This production was scheduled September 1-3, 2023.
If you are a writer—of fiction, nonfiction, or perhaps especially the genre known as “narrative nonfiction” or “creative nonfiction”—you have a stake in the issues at play in By the Sea Productions’ staged reading this weekend of the drama The Lifespan of a Fact.
Even if you aren’t a writer, you may look at your use of words in everyday conversation a bit more closely after seeing this production, written in 2018 by Jeremy Kareken, David Murrell, and Gordon Farrell.
Promoted as a “battle between truth and fact,” the play uses three characters—a writer, a fact-checker, and an editor—to hash out, but not necessarily pin down, what we mean when we use words like accuracy, fact, style, nuance. But those words, as bandied about by Larry Barnes, Brandon MacDonald, and Kate Kravets playing our trio of wordsmiths on a tight deadline, produce other weighty words for our consideration: judgement, credibility, trust, meaning, truth.
Director Jean Miller has given her cast the leeway to express the outrage, the exasperation, and even the pomposity that the material calls for, even though the actors remain on-book throughout the 90-minute (with one intermission) performance. At the center of the action is an article, or rather an essay (just one of the word-bones of contention among the characters) that purports to examine the culture of suicide following the death of a teenager in Las Vegas.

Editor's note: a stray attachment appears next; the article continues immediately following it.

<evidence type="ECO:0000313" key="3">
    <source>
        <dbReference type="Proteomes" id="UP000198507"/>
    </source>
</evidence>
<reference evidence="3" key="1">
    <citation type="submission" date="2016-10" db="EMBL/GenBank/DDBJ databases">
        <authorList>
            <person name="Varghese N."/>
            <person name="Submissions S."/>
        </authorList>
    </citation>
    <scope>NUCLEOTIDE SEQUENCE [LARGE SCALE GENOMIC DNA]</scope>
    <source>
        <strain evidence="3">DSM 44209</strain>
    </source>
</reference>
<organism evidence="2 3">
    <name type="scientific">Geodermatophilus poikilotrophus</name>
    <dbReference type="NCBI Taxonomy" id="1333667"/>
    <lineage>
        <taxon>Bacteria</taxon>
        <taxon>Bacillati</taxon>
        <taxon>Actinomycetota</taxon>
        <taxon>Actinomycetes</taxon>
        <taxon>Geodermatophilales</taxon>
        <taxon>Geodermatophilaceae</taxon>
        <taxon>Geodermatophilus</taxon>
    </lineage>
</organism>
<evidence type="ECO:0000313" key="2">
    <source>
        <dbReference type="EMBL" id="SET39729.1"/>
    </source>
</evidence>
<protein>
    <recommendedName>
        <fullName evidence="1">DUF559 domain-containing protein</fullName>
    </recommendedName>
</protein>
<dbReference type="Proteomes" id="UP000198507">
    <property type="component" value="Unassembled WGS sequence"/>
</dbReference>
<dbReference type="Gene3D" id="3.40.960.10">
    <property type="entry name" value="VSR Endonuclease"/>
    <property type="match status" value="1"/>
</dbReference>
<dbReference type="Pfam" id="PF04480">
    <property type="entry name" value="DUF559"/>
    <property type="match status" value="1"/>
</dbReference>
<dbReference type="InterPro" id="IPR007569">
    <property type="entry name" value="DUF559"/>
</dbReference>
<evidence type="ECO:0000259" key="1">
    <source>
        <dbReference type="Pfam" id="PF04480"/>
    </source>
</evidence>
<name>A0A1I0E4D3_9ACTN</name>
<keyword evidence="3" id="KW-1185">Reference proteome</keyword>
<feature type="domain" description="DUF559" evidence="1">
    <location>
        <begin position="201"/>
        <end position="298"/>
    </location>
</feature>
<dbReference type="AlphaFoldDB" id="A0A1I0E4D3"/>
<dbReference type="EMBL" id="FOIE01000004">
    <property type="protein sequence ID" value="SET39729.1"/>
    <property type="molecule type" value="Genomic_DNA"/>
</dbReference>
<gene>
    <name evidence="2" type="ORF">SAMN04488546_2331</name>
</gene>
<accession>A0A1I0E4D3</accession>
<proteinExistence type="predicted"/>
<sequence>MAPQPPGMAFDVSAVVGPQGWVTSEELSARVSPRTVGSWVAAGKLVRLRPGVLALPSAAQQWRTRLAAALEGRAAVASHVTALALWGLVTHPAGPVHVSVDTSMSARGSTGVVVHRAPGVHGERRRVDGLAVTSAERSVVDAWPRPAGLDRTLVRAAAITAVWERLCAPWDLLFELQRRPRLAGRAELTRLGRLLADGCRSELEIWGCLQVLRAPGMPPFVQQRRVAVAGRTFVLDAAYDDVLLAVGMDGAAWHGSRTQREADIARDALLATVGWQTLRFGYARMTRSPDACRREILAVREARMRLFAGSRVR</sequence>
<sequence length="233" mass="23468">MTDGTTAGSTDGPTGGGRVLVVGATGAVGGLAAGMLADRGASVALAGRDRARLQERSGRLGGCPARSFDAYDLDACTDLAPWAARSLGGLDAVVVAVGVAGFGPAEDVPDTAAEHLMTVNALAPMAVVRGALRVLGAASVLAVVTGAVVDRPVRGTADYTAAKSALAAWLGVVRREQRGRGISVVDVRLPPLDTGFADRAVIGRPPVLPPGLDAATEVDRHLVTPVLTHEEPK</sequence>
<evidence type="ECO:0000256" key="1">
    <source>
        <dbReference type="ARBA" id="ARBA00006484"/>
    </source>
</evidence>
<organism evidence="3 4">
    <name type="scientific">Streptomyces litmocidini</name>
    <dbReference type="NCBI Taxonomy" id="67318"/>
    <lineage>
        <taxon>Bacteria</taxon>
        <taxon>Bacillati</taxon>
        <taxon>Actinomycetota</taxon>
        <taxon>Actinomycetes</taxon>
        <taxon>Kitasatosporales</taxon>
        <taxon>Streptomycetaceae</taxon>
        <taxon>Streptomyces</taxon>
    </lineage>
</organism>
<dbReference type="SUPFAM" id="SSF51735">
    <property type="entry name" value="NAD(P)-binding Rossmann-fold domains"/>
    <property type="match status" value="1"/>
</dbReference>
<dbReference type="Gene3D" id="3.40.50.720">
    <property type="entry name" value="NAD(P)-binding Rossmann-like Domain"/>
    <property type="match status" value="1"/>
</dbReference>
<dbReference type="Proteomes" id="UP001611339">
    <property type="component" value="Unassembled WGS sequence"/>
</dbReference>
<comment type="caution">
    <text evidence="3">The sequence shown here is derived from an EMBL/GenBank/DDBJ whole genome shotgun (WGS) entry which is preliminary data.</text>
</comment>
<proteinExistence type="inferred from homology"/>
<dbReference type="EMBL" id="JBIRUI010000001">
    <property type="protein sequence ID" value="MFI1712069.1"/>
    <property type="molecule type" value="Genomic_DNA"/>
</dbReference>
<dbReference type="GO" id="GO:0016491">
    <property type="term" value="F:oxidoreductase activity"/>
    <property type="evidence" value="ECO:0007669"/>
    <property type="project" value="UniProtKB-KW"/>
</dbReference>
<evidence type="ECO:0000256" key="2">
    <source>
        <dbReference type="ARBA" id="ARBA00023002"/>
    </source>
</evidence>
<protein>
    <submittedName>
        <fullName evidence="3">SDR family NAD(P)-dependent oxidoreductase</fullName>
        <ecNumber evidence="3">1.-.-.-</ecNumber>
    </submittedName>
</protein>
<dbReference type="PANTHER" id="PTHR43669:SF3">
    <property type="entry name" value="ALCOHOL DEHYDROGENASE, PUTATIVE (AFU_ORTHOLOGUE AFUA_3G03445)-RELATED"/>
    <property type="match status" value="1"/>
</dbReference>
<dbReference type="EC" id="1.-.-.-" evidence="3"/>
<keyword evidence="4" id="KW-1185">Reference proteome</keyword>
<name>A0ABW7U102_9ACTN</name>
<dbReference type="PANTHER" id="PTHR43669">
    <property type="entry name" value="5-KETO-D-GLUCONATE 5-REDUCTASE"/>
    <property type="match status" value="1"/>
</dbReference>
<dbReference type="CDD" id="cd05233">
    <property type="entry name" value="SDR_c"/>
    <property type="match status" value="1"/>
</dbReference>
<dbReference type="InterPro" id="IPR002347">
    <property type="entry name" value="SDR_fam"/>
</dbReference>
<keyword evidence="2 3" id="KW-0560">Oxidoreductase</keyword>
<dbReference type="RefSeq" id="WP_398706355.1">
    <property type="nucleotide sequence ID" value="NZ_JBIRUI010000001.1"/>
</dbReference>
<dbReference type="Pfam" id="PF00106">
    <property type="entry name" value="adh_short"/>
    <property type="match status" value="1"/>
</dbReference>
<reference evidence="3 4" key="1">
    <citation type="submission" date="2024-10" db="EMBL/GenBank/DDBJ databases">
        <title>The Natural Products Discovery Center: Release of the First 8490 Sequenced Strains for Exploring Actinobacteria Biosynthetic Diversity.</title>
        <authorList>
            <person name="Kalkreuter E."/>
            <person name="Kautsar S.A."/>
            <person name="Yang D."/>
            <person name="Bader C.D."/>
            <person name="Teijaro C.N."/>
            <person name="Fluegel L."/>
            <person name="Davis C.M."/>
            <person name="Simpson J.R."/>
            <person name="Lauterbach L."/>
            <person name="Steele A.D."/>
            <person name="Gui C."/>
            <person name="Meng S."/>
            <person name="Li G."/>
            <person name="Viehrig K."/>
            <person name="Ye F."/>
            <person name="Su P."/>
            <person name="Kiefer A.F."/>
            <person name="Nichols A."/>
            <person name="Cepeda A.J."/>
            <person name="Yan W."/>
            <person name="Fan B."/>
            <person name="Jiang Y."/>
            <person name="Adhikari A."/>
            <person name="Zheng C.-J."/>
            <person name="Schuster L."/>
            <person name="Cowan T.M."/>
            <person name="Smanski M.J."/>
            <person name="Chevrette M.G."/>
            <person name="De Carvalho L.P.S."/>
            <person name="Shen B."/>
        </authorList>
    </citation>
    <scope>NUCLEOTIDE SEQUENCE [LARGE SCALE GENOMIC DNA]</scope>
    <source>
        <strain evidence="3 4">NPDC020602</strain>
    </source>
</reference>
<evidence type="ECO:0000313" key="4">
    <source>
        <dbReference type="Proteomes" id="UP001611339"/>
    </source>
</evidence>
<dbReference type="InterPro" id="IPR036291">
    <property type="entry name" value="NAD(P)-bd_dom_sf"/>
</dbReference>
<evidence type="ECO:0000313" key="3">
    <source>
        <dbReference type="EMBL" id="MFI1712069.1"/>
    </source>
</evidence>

Does reaching for “deep poetic truth” justify fudging the facts around an actual incident? Must we concern ourselves with accuracy above all else when words like truth and memory can be stretched to plumb emotional depths?
Barnes plays the always egotistical, sometimes petty, somewhat reckless and impulsive writer with aplomb. MacDonald as the fact-checker confronts the writer’s hubris with a growing self-confidence, endowing many of his lines with an artful understanding that emerges as the character grows in his understanding of the possible ambiguities of nonfiction. Kravets, as the editor, maintains an authoritative, even maternal attitude while playing mediator, referee, and peacemaker between the other two. She’s best when her character’s exasperation gets the better of her, as when she teases the title of another article (“Congressional Spouses and the Burdens They Bear”) that she may have to substitute for the one under discussion.
A special nod to Miller and crew—Rayna Ortiz, Rhonda Crowfoot, and Samvel Gottlieb—who have seen to it that the staging, lighting, and especially the necessary sound effects for the show are spot-on. The Lifespan of a Fact as presented here may not be fully staged, but it is fully realized as a thought-provoking exchange of creative ideas.